Underneath the lighthearted surface of the videos, though, Clayton's maternal worry is palpable. Each time she chases after her son, the video cuts off just before she catches him. Never do we experience alongside her the relief that comes with their reunion. Perhaps this is Clayton's intention. By keeping viewers immersed in a state of unease, she calls attention to the pangs of motherhood. She cannot escape the worry that her son will encounter danger, even in seemingly benign places like a park or local supermarket.

By approaching this project like one might approach a science experiment, Clayton subtly and tactfully lays out the many conflicting facets of maternal attachment – love, anxiety, joy, loss of control. The Distance I Can Be From My Son proves the everyday responsibilities that come with parenting are far from mundane. When you become a parent, every moment is ripe with emotion. What better inspiration can an artist ask for?

Lenka Clayton: The Distance I Can Be From My Son

Blanton Museum of Art, 200 E. MLK, www.blantonmuseum.org
Through Sept. 2.

A note to readers: Bold and uncensored, The Austin Chronicle has been Austin’s independent news source for over 40 years, expressing the community’s political and environmental concerns and supporting its active cultural scene. Now more than ever, we need your support to continue supplying Austin with independent, free press. If real news is important to you, please consider making a donation of $5, $10 or whatever you can afford, to help keep our journalism on stands.

Support the Chronicle  

More Blanton Museum of Art
"Black Is Beautiful: The Photography of Kwame Brathwaite"
Images from a decade of building Black identity and community say it loud

Robert Faires, Aug. 6, 2021

The Blanton Museum Undertakes a $35 Million Makeover of Its Grounds
The Blanton Museum Undertakes a $35 Million Makeover of Its Grounds
With the international architectural firm Snøhetta, the UT museum will add community spaces and art to its outdoor experience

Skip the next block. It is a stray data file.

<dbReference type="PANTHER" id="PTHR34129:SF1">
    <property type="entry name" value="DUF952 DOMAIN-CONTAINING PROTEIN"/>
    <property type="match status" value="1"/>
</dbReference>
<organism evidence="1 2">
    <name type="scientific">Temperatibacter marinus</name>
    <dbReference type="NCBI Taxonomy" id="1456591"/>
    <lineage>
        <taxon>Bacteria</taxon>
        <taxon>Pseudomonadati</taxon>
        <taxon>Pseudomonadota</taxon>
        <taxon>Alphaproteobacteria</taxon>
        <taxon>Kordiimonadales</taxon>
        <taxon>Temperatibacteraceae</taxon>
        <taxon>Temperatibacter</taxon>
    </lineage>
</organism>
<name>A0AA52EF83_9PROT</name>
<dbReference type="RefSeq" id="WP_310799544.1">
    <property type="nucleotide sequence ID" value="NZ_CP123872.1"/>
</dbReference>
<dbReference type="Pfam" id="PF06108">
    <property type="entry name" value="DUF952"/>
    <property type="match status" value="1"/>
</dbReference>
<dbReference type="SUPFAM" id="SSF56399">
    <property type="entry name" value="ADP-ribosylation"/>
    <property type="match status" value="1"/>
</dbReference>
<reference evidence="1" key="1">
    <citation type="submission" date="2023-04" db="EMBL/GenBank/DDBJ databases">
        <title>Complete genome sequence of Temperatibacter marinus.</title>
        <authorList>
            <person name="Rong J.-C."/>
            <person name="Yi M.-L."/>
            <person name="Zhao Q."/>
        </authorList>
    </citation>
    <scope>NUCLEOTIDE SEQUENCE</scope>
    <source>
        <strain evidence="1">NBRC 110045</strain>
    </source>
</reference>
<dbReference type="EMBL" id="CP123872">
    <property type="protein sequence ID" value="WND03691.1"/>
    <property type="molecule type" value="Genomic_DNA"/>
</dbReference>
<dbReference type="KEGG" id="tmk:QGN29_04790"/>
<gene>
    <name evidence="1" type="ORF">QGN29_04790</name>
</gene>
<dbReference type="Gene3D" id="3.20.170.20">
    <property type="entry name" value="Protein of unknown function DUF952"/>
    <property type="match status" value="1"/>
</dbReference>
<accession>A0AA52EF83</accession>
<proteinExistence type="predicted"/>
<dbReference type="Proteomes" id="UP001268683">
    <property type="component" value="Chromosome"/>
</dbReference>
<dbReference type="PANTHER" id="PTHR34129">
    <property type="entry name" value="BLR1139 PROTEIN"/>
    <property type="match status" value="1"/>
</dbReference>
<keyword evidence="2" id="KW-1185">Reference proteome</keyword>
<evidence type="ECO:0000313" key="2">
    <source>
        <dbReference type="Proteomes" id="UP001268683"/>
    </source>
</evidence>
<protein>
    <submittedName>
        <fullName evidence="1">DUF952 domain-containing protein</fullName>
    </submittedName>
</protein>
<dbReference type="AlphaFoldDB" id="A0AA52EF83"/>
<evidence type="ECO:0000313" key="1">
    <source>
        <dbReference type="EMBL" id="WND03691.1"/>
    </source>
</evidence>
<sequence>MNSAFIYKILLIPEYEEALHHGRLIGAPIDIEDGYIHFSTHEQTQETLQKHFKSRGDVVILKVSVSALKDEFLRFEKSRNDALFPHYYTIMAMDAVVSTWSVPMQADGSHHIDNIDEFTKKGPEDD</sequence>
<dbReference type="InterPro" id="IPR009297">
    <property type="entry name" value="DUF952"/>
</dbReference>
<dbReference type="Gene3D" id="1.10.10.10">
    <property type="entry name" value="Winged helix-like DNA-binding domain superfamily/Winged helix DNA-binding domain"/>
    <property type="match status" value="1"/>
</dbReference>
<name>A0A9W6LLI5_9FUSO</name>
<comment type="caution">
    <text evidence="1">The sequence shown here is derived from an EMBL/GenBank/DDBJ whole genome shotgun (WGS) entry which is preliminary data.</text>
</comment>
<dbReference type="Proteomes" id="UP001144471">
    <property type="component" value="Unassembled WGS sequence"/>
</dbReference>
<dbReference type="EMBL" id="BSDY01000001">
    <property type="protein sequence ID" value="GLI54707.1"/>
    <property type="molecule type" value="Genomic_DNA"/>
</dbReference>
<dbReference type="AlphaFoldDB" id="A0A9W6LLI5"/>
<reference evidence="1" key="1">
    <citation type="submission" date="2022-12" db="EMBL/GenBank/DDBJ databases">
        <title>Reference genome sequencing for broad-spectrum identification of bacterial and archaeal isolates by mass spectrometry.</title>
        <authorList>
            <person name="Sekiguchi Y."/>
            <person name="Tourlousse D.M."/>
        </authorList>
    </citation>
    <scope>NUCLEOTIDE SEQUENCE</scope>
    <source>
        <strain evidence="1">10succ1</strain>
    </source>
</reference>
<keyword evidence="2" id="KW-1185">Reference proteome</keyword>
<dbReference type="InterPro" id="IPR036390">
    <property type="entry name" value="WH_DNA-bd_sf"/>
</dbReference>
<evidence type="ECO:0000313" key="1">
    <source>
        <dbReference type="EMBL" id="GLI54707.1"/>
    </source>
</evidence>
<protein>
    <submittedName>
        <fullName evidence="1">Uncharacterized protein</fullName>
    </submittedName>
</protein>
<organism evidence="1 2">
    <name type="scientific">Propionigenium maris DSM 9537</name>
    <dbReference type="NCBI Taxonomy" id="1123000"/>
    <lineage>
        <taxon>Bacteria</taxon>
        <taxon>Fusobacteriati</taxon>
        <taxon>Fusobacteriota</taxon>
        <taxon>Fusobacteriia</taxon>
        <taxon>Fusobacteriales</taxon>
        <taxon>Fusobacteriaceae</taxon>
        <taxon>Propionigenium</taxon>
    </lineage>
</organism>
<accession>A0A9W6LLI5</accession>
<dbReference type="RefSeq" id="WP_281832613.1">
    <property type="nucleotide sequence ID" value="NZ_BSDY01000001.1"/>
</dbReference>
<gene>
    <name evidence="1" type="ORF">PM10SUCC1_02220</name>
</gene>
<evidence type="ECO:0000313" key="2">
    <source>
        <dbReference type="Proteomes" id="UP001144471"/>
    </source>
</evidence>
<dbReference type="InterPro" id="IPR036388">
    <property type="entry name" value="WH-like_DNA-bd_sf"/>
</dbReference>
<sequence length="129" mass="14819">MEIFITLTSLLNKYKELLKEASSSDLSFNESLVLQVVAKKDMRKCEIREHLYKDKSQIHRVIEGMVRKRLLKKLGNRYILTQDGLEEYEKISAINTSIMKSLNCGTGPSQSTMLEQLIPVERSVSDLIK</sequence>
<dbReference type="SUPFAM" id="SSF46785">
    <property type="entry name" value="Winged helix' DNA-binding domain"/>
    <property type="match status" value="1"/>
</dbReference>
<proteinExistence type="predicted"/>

Robert Faires, Jan. 22, 2021

More Arts Reviews
Hyde Park’s <i>My H-E-B</i> Shows Humanity, Explored
Hyde Park’s My H-E-B Shows Humanity, Explored
Like the store, in this work the people matter

Cat McCarrey, June 14, 2024

Review: “Flatland Revisited” at Lydia Street Gallery
Review: “Flatland Revisited” at Lydia Street Gallery
Dreaming young girls and reimagined worlds run rampant in new solo exhibit

Meher Qazilbash, June 14, 2024

More by Marisa Charpentier
"Erin Shirreff" at Lora Reynolds Gallery
The artist blurs the line between photography and sculpture, creating a stunning result

Dec. 28, 2018

"Whitney Turetzky: Feminine Grandeur" at the Elisabet Ney
In the way she transforms antique photographs of anonymous women, Turetzky elevates their subjects' status to something holy and sacred

Nov. 2, 2018


Blanton Museum of Art, Lenka Clayton, motherhood

One click gets you all the newsletters listed below

Breaking news, arts coverage, and daily events

Keep up with happenings around town

Kevin Curtin's bimonthly cannabis musings

Austin's queerest news and events

Eric Goodman's Austin FC column, other soccer news

Information is power. Support the free press, so we can support Austin.   Support the Chronicle